Posted by Hannah Miller
My spring plays at school and church are over; my exams and SAT subject tests are winding down. So now’s the time to get back to Word of the Week.
This week’s theatre artist is CHARLES WINNINGER, born 124 years ago yesterday, on May 26, 1884. His name may be largely forgotten today, but in theatre history, he’s someone worth noting. His Word of the Week is SKYLARKING.
From the mid-1920s until the mid-50s, Charles Winninger was one of America’s favorite character actors, especially in musical theatre, both on Broadway and in Hollywood. He began his career as a lovable vaudeville comic, and became a star in 1927 when he originated the role of Cap’n Andy in Jerome Kern and Oscar Hammerstein II’s landmark Broadway musical, Show Boat (pictured below and to the right). Winninger was so associated with that iconic role that he was asked to play the part again in the 1932 Broadway revival, the classic 1936 movie, and radio revivals in 1940 and 1944.
Show Boat is considered by many to be the first great American musical. Based on the 1926 best-selling novel by Edna Ferber, Show Boat was the first Broadway musical to tell a dramatic rather than comic story. This took place at a time when most musicals were actually revues and didn’t tell stories at all. Show Boat’s story was epic, taking place over several decades, and its depiction of racism and interracial marriage broke new ground for American musical theatre.
In addition to his star-making role in Show Boat, Winninger appeared in 13 other Broadway musicals. The first was The Wall Street Girl in 1912, which he also directed. Co-starring in The Wall Street Girl was another newcomer named Will Rogers.
Winninger appeared in numerous revues produced by George M. Cohan and Florenz Ziegfeld. He starred in the original cast of the 1925 Broadway hit No, No, Nanette, and starred two years later in the follow-up trifle Yes, Yes, Yvette (I’m not kidding). Luckily for Winninger, Yvette closed after only one month, allowing him to move on to Show Boat, which opened seven short weeks after Yvette went dark. Winninger’s last appearance on Broadway was the 1951 revival of another Kern / Hammerstein musical, Music in the Air.
His major role in the film version of Show Boat helped Winninger became a star in Hollywood, and he eventually appeared in 75 movies and TV shows during his long career. His national popularity grew with standout roles in classic movies such as Babes in Arms with Judy Garland and Mickey Rooney, Destry Rides Again with Jimmy Stewart and Marlene Dietrich, and State Fair (pictured to the left) with Jeanne Crain, Dana Andrews and Vivian Blaine. He also was a frequent TV guest star on I Love Lucy, playing Fred Mertz’s old vaudeville partner.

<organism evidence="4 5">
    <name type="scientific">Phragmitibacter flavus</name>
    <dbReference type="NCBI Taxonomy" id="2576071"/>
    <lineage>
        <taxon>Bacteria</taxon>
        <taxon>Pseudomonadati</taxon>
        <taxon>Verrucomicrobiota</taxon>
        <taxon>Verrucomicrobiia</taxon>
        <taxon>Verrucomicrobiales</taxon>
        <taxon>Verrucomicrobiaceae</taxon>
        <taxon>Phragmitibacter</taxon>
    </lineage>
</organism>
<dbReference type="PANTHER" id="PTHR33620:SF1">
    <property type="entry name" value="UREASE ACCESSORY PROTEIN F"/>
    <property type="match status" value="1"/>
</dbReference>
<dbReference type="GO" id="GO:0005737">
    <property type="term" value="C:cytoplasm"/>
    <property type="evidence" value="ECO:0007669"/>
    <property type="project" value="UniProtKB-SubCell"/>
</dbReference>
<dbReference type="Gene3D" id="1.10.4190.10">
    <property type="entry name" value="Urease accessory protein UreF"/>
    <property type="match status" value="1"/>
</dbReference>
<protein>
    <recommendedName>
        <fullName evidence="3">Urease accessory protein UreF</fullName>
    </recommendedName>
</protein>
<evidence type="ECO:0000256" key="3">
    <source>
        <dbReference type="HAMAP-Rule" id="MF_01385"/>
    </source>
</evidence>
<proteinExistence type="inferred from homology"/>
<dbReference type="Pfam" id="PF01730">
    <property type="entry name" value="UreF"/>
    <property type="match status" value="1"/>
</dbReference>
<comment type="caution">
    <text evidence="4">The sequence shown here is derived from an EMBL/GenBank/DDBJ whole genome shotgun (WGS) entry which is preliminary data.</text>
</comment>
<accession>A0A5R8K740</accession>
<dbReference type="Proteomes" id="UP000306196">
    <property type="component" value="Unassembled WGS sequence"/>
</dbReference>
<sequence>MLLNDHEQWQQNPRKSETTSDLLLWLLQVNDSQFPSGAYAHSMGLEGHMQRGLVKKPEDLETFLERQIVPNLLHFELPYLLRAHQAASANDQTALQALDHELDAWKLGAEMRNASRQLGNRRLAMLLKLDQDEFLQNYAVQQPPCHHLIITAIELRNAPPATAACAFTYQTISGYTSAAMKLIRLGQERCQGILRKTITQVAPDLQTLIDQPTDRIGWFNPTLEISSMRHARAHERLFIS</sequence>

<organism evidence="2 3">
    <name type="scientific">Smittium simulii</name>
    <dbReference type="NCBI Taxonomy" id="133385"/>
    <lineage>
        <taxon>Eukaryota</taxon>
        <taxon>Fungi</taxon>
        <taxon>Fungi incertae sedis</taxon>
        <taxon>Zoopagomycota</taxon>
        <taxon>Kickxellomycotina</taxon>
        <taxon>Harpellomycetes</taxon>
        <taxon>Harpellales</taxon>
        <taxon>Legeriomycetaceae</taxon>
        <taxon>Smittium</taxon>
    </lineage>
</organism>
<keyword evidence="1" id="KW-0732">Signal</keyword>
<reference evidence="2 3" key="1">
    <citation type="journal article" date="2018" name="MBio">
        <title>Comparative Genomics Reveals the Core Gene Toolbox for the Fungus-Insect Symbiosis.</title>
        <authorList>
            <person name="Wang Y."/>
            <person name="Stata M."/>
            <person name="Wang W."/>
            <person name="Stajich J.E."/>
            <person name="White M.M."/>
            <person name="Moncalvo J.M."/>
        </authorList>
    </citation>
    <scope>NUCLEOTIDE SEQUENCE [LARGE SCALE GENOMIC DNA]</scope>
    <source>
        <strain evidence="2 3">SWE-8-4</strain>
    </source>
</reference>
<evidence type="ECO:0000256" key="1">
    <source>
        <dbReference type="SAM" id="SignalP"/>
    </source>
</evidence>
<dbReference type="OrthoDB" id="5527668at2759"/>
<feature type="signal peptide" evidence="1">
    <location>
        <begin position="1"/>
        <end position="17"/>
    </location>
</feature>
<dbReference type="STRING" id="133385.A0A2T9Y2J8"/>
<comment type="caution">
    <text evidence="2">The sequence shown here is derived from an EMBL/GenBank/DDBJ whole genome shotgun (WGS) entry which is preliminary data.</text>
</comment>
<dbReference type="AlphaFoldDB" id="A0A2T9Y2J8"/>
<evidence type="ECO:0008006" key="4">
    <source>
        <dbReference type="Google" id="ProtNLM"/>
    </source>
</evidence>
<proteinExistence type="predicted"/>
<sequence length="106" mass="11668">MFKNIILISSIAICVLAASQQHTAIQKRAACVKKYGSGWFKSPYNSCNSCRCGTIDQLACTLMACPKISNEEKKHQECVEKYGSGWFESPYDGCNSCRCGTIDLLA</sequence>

In the opening scene of Show Boat, Cap’n Andy introduces the show boat stars to the locals who have come down to the dock to see what’s going on. He encourages several of his performers to present short “samples” of their acts. When a fight breaks out between leading man Steve and a rowdy member of the crew, Cap’n Andy tries to convince the crowd that the fight is also only a “sample” of the exciting dramatics that will be performed on the show boat later that evening.
“Well, folks—that was jest a sample. The boys jest showed you a scene from one of our bills. That’s the way they are, folks, always SKYLARKING, always playing pranks. Jest one big happy family!”
A SKYLARK is a bird with brownish plumage. In Old World tradition, the feature that distinguished a SKYLARK from other larks was that a SKYLARK was known for its singing while in flight. In history, the French people referred to Joan of Arc as The Lark, and in 2006 Barksdale produced The Lark by Jean Anouilh, American adaptation by Lillian Hellman, starring Erin Thomas as Joan.
The French word for “lark” is “alouette.” In Old World tradition, a lark was a game bird. In the popular childhood song Alouette, a French housewife merrily sings to the recently bagged lark that will soon grace her dinner table, celebrating how she is about to pluck his head, and then, in subsequent verses, his neck, wings, back and tail.
Having said all that, the verb “to SKYLARK” has nothing to do with the bird.
Originally, SKYLARKING described the antics of young Navy men who climbed the masts and then slid down the rigging of their ships for fun. Since the ancient word “lac” means “to play,” and since these nautical acrobatics took place against a background of sky, the term “skylacing” (with a hard c) was coined to describe such airborne hijinks. Later, popular usage of the word changed it to SKYLARKING, which became a familiar term to most sailors. Over time, the term was generalized to include all types of playful and boisterous activity engaged in by the crew of a ship—even, it seems, a show boat.
Charles Winninger died in 1969 at the age of 84 in Palm Springs, CA. During his lifetime, he became one of the most beloved and “huggable” character actors in Broadway and Hollywood history. You can view a trailer for the movie musical Coney Island at http://www.imdb.com/video/screenplay/vi1522467097/, featuring Winninger singing the first few lines of everyone’s favorite party song, Who Threw the Overalls in Mrs. Murphy’s Chowder.